Wright  performed a detailed study of electrostatic transducers using metalized 0.00025 inch Mylar plastic films in direct contact with the back electrode. He revealed that even for a polished electrode surface above which the Mylar was stretched, the resultant air film with a thickness of 1 µm was responsible for the compliance, which established a resonant frequency of about 500 kc/s for the vibrating system.
The effective air gap would be larger and the resonant frequency of the system would be lower if the surface of the backing plate is rougher.
Wright obtained sensitivities ranging from - 85 dB to - 95 dB vs. 1 V/µbar for diaphragms of approximately ½ inch diameter. With these microphones, reasonably smooth wide-range ultrasonic loudspeakers can be made. These loudspeakers are limited to very low power output by the intrinsic limitations of the infinitesimal displacements that can be allowed by the design.
The inherent characteristic of the “solid dielectric” electrostatic transducer, where the sensitivity relies on the effective air gap existing between the two contacting surfaces, makes it difficult to produce a device whose sensitivity can be accurately predicted in advance.
The design also leads to a degree of variation in characteristics, making calibration of the unit essential where accurate measurements are needed.
Introducing distortion at high sound-pressure levels is a general limitation of condenser-type microphones. Distortion is important when the movement of the diaphragm plays a significant part in the effective air-gap spacing in the structure.
Standard Microphone for Ultrasonic Measurements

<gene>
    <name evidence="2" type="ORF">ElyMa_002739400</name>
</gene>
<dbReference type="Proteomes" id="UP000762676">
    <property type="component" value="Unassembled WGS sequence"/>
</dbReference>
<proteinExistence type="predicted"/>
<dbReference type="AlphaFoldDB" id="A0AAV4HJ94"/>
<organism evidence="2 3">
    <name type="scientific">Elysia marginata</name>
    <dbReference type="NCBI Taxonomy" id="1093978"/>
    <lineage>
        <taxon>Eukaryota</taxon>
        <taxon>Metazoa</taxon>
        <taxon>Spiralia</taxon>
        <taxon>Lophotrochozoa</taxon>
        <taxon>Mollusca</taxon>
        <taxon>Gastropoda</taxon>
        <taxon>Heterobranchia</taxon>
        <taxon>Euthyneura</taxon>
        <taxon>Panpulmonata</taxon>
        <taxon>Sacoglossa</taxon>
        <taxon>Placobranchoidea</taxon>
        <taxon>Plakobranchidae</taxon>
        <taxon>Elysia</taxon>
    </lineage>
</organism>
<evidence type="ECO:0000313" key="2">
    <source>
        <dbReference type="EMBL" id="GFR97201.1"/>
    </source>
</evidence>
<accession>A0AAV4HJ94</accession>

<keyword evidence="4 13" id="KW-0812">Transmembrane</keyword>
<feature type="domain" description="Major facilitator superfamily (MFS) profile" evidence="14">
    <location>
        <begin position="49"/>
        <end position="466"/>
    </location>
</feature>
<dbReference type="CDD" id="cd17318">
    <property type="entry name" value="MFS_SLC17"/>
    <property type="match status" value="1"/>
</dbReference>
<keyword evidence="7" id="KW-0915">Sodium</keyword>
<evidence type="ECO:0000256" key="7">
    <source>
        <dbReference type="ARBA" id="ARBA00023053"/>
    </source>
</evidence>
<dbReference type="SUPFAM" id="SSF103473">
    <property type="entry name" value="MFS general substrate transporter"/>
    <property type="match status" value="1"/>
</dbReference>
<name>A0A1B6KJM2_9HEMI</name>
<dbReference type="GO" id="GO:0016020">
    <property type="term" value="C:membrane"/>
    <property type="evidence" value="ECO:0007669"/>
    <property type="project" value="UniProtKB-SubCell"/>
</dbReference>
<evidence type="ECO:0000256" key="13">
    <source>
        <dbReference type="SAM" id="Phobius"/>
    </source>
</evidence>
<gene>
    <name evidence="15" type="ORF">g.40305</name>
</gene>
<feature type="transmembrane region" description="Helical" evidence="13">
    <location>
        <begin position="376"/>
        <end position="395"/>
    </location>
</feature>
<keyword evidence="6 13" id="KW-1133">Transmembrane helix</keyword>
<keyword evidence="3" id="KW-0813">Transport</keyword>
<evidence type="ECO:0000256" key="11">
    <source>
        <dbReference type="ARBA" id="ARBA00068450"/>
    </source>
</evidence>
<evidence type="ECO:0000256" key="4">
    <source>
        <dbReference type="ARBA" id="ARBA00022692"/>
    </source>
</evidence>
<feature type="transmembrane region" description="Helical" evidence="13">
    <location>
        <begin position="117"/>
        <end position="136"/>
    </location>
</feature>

The characteristics of standard microphones are very stable. Their linearity allows the measurement of sound pressures of the order of several hundred lbs/in2. They use a tiny stack of ADP crystals similar to the center illustration in Figure 1.
Figure 4 displays a photograph a commercial type of such a measurement standard, together with its response characteristic. Microphones using ADP plates show very high stability.
Figure 4. Photograph and frequency responce of commercially available reference standard ADP microphone for making accurate measurements of sound pressure over very large dynamic ranges.
Many ADP transducers have been widely used for more than 15 years without any noticeable changes in their calibration. Another important advantage of this type of microphone is that it has a virtually infinite acoustic impedance, enabling accurate calibrations of intense sound fields over very wide dynamic ranges. The engineering design principles for this kind of microphone is comprehensively discussed elsewhere , .
 H. F. Olson and F. Massa, Applied Acoustics, 2nd ed. Philadelphia, Pa.: Blakiston, 1939, sect. 1.7.
 V. O. Knudsen, J. Acoust. Soc. Am., vol. 5, p. 112, October 1933.
 G. G. Stokes, Trans. Am. Phil. Soc., vol. 8, p. 287, 1845.
 L. J. Sivian, J. Acoust. Soc. Am., vol. 19, p. 914, September 1947.
 H. F. Olson and F. Massa, ob. cit., ch. 2.
 A. L. Thuras, R. T. Jenkins, and H. T. O’.N'eil, J. Acoust. Soc. Am., vol. 6, p. 173, January 1935.
 J. Hartmann, J. Sei. Instr., vol. 16, p. 141, May 1939.
 C. H. Allen and I. Rudnik, J. Acoust. Soc. Am., vol. 19, p. 857, September 1947.
 P. M. Morse, Vibration and Sound. New York: McGraw-Hill, 1936, p. 173.
[9a] G. Rasmus.sen, 1962 Proc. 4th Internat'l Congress on Acoustics, paper N51; reissued in Brüel and Kjaer Technical Review No. 1, p. 3, 1963.
 W. K. Kuhl, G. R. Schodder, and F.-K. Schröder, Acoustica, vol. 4. p. 519, 1954.
 W. M. Wright, 1962 IRE Nat’l Conv. Rec., vol. 10, pt. 6, p. 95.
 F. Massa, J. Acoust. Soc. Am., vol. 17, p. 29, July 1945.
 —, J. Acoust. Soc. Am., vol. 20, p. 451, July 1948.
 —, Electronics, p. 128, May 1960.
 —, 1960 IRE Nat’l Conv. Rec., vol. 8, pt. 6, p. 243.
This information has been sourced, reviewed and adapted from materials provided by Massa Products Corp.